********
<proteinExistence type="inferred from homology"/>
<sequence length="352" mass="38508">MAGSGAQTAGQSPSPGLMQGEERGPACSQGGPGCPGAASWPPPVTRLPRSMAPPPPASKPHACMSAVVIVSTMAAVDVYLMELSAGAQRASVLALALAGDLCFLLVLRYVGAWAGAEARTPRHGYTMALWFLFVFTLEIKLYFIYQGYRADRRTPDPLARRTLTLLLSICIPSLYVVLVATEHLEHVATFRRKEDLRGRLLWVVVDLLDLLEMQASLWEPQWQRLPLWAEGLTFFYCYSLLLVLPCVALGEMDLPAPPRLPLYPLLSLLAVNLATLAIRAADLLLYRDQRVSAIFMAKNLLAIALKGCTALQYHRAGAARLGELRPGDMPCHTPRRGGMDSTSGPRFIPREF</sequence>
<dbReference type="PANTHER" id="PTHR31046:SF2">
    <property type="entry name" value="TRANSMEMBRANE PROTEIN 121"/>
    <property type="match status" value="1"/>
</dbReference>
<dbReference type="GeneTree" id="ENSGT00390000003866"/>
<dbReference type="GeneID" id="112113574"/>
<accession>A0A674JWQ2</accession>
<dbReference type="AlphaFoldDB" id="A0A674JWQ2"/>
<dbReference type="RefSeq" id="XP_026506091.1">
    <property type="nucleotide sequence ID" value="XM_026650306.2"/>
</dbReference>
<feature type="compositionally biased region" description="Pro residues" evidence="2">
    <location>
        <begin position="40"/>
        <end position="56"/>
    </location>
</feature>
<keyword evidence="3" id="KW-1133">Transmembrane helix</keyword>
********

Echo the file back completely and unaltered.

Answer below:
<proteinExistence type="inferred from homology"/>
<sequence length="352" mass="38508">MAGSGAQTAGQSPSPGLMQGEERGPACSQGGPGCPGAASWPPPVTRLPRSMAPPPPASKPHACMSAVVIVSTMAAVDVYLMELSAGAQRASVLALALAGDLCFLLVLRYVGAWAGAEARTPRHGYTMALWFLFVFTLEIKLYFIYQGYRADRRTPDPLARRTLTLLLSICIPSLYVVLVATEHLEHVATFRRKEDLRGRLLWVVVDLLDLLEMQASLWEPQWQRLPLWAEGLTFFYCYSLLLVLPCVALGEMDLPAPPRLPLYPLLSLLAVNLATLAIRAADLLLYRDQRVSAIFMAKNLLAIALKGCTALQYHRAGAARLGELRPGDMPCHTPRRGGMDSTSGPRFIPREF</sequence>
<dbReference type="PANTHER" id="PTHR31046:SF2">
    <property type="entry name" value="TRANSMEMBRANE PROTEIN 121"/>
    <property type="match status" value="1"/>
</dbReference>
<dbReference type="GeneTree" id="ENSGT00390000003866"/>
<dbReference type="GeneID" id="112113574"/>
<accession>A0A674JWQ2</accession>
<dbReference type="AlphaFoldDB" id="A0A674JWQ2"/>
<dbReference type="RefSeq" id="XP_026506091.1">
    <property type="nucleotide sequence ID" value="XM_026650306.2"/>
</dbReference>
<feature type="compositionally biased region" description="Pro residues" evidence="2">
    <location>
        <begin position="40"/>
        <end position="56"/>
    </location>
</feature>
<keyword evidence="3" id="KW-1133">Transmembrane helix</keyword>